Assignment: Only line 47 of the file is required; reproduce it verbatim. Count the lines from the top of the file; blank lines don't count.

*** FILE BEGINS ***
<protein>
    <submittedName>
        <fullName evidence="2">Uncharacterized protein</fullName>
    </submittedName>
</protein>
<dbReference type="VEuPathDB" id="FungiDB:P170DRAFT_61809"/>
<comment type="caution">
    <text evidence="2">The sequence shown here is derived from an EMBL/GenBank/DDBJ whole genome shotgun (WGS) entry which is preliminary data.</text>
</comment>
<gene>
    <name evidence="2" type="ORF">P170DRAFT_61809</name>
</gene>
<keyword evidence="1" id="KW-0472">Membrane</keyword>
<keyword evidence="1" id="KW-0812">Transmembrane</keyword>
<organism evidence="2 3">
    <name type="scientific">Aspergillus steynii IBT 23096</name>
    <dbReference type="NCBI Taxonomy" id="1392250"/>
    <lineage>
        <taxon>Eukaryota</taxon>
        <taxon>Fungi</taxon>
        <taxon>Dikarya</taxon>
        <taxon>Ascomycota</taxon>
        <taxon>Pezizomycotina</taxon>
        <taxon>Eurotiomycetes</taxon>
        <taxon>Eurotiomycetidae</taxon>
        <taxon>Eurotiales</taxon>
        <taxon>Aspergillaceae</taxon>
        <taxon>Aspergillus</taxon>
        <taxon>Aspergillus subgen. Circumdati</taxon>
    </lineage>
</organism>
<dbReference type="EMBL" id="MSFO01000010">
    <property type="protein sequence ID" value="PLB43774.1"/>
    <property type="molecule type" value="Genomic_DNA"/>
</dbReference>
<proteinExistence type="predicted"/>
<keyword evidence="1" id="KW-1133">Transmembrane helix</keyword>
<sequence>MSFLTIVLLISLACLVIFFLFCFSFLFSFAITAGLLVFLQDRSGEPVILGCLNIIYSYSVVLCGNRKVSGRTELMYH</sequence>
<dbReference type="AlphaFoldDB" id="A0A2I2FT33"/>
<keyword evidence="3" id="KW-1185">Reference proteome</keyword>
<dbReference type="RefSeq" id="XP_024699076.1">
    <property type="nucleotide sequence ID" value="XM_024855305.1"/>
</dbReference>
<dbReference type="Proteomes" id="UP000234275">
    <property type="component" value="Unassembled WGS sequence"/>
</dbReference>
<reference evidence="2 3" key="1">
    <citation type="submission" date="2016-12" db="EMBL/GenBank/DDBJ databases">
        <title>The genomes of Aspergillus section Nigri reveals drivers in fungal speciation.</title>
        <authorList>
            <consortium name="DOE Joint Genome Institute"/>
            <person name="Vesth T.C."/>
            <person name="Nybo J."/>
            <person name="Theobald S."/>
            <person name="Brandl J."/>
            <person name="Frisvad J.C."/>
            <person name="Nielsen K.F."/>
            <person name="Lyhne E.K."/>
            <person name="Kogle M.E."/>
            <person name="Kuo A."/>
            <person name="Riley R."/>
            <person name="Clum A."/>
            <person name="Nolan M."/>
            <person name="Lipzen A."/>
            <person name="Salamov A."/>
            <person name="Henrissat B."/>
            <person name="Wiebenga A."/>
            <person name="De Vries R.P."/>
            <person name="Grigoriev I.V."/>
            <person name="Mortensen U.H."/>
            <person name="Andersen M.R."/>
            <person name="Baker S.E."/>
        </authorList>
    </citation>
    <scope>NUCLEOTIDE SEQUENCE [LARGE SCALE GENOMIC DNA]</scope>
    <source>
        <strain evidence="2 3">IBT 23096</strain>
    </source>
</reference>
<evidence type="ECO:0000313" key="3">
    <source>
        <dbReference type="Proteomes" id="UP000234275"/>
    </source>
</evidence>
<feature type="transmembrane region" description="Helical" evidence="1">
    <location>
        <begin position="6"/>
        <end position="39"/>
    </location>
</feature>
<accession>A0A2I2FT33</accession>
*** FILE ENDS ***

<reference evidence="2 3" key="1">